Time to clear out Gaza terror once and for all, say some on right
Cast Lead II?

Time to clear out Gaza terror once and for all, say some on right

But opposition warns against escalation and government rules out ground offensive, for now

Raphael Ahren is the diplomatic correspondent at The Times of Israel.

An infantry soldier on the Israel-Gaza border at the height of Operation Cast Lead, Jan 6 2009. (photo credit: Nati Shohat/Flash90)
An infantry soldier on the Israel-Gaza border at the height of Operation Cast Lead, Jan 6 2009. (photo credit: Nati Shohat/Flash90)

Several politicians and professors are calling for the government to expand the current military strikes against targets in Gaza, with some demanding the IDF “clean” the strip of terrorist infrastructure — despite declarations from leaders that they do not seek further escalation of the conflict.

On the fourth day of violence between Gaza terrorists and the Israeli military, the government in Jerusalem stated that it wanted to restore calm. But prominent Israelis from several sectors of society are increasingly advocating a reprise of Operation Cast Lead, a three-week campaign in late 2008 and early 2009 that included a ground invasion into Gaza that left 13 Israelis and more than 1,000 Palestinians dead.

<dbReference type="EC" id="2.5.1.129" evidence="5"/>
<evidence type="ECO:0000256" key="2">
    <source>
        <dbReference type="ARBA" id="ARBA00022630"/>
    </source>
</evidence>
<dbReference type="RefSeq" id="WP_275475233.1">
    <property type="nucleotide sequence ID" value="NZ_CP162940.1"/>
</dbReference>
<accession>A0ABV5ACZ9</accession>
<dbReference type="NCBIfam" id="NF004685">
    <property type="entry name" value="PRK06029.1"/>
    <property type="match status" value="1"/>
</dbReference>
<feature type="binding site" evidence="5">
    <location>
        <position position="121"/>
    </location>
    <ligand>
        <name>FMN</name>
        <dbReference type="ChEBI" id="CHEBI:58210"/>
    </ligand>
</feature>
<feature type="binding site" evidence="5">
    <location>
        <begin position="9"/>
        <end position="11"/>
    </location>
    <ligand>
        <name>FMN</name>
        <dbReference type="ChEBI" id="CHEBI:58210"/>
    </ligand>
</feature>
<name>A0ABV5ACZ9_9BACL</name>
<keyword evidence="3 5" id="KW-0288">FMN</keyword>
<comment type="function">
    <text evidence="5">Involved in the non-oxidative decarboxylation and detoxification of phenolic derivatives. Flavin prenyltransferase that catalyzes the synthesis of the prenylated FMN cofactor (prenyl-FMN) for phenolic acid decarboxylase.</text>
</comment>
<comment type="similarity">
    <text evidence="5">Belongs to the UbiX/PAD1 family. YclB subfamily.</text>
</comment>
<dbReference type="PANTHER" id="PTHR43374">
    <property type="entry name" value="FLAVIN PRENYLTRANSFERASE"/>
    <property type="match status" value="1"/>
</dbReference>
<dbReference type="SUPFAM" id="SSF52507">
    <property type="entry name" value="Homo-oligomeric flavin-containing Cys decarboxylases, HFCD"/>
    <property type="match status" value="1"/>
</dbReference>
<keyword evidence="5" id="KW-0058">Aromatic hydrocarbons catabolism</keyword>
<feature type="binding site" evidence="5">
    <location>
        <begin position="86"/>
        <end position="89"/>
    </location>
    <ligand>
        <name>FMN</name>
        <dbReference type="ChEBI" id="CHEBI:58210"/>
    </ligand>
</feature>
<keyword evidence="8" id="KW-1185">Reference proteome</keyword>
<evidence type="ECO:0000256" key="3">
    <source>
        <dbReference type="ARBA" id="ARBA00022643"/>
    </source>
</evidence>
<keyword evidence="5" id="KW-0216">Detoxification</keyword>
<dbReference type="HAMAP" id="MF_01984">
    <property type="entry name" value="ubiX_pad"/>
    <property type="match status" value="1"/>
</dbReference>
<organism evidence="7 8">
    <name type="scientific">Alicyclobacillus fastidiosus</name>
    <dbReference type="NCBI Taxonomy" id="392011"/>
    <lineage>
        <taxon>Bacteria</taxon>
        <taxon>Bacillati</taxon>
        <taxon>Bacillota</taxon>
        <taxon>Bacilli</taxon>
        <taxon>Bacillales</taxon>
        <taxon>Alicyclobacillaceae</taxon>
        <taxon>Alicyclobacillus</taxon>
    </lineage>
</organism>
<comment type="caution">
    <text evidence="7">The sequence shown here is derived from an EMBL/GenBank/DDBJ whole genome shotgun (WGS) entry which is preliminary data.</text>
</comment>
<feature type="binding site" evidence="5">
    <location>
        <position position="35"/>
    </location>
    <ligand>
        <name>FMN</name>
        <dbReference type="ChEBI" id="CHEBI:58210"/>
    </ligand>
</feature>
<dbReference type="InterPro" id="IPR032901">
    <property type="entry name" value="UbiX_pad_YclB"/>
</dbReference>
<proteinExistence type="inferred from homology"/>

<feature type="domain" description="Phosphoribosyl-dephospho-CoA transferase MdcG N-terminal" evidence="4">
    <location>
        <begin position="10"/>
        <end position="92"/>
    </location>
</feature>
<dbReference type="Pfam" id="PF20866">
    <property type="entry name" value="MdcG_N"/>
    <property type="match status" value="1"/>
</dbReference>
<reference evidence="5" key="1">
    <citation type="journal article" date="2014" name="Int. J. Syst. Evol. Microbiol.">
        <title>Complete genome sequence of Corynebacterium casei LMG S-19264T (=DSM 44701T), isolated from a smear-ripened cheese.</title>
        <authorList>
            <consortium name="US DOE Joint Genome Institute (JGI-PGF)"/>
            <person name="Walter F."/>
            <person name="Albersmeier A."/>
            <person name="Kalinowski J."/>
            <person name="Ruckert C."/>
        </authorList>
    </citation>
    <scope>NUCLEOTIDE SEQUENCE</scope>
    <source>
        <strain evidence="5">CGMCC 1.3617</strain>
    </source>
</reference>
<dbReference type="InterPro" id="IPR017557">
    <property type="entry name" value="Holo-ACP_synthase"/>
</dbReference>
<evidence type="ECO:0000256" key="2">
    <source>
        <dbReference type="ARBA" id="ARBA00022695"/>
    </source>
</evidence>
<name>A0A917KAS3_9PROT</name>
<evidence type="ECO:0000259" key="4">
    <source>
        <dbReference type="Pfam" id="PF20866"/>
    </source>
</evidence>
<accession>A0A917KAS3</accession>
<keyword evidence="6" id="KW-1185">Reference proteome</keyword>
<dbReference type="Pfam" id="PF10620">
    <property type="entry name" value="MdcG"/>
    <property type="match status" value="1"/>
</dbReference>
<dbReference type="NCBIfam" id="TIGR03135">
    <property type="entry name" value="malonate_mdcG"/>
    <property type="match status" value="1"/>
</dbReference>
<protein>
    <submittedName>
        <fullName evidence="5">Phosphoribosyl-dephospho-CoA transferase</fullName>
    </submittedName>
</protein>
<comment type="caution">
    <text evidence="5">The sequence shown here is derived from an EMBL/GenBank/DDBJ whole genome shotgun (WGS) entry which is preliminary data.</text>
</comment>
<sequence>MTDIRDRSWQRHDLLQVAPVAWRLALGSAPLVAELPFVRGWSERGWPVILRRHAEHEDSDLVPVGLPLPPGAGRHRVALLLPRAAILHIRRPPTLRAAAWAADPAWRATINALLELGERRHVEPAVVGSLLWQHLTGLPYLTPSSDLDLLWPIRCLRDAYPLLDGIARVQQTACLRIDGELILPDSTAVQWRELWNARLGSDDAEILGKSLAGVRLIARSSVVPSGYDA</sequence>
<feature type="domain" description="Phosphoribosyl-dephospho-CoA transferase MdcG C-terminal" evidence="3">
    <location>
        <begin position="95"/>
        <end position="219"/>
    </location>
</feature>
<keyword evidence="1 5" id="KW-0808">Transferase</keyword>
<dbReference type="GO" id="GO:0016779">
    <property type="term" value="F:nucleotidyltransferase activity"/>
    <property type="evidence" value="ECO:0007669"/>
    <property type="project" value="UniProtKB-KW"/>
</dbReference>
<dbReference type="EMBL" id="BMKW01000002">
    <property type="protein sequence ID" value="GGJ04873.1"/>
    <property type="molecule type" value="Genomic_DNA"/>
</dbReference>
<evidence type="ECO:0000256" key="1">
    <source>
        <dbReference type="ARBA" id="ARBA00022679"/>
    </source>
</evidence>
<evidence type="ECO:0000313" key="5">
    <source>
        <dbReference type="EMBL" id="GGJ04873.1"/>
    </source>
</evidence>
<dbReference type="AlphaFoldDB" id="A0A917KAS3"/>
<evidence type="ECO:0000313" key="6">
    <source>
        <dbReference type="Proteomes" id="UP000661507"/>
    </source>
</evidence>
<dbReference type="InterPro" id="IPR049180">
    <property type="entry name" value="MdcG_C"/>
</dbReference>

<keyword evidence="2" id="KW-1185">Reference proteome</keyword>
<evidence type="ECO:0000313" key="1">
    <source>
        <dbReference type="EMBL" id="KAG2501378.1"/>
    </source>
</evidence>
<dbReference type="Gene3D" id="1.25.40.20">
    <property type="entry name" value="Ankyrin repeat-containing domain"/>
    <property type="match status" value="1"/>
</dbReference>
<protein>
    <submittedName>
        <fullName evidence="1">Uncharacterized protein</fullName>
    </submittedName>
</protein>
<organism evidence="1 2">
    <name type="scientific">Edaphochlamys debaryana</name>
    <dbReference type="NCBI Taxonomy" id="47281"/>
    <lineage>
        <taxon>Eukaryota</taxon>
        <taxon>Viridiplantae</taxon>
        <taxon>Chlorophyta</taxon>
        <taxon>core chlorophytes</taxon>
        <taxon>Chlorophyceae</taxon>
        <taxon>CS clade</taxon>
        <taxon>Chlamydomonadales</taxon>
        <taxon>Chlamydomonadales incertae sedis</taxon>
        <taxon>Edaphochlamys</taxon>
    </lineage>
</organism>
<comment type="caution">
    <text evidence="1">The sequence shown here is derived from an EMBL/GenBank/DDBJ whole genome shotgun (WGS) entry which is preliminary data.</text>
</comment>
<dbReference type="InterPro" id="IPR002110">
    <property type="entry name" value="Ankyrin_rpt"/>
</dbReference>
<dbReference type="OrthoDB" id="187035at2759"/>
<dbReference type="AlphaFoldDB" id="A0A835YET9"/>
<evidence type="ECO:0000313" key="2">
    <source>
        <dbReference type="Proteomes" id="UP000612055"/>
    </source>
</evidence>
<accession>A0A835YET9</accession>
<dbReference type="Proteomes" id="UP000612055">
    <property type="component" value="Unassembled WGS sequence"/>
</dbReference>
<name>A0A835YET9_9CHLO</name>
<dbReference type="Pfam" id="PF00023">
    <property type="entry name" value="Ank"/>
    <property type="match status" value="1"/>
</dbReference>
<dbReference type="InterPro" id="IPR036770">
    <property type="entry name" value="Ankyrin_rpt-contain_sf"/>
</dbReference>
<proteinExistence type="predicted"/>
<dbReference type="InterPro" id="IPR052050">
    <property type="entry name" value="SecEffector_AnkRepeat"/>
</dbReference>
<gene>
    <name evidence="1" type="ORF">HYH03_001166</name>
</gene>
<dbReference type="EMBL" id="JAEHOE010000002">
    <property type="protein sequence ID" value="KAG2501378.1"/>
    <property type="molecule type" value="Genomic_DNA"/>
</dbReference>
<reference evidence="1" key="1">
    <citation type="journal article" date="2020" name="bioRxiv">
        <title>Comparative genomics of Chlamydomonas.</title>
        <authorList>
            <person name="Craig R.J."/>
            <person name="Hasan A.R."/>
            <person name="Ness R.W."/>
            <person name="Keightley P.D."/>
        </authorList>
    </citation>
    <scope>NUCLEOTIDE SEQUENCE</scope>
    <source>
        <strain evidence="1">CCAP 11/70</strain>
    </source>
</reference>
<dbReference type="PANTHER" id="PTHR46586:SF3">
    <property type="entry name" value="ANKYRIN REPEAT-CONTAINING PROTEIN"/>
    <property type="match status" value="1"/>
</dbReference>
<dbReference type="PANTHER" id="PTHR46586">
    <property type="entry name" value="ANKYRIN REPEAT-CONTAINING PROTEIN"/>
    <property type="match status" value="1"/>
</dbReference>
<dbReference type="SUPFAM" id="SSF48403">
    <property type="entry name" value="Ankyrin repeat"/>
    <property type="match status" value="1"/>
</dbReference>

“This might be a good time to ‘clean’ Gaza of its terrorist infrastructure. In fact, this should have been done a long time ago,” said Efraim Inbar, the director of Bar-Ilan University’s Begin-Sadat Center for Strategic Studies.

Inbar said he supported a full-fledged ground invasion of Gaza, which he said was ultimately inevitable. “An ‘Operation Cast Lead II’ could have its own merits,” he told The Times of Israel. While Israel will neither be able to topple Hamas, which rules the strip, nor prevent terrorists from smuggling weapons and rockets from Egypt, he said, Jerusalem should aim to deliver “a terrible blow” to Hamas’s capabilities to rain missiles on Israel.

Weakening Hamas to the extent that it can no longer harm Israel would also be in Israel’s strategic interest if Jerusalem decided to attack Iran to prevent it from developing nuclear weapons, Inbar said. “If we want to go after Iran, we had better remove any threat from the country’s proxies on Israel’s borders,” he said.

Former IDF Southern Command head Yom-Tov Samia also seemed to suggest that, since a million Israelis are being forced to seek shelter as rockets continue to fall on the country’s south, the army might be forced to consider an expanded ground operation.

“If, once in a while, we need to do an Operation Cast Lead, or any other operation — however similar or not similar to Cast Lead — in order to protect our civilians, so be it. This is the role of the IDF,” Samia told The Times of Israel.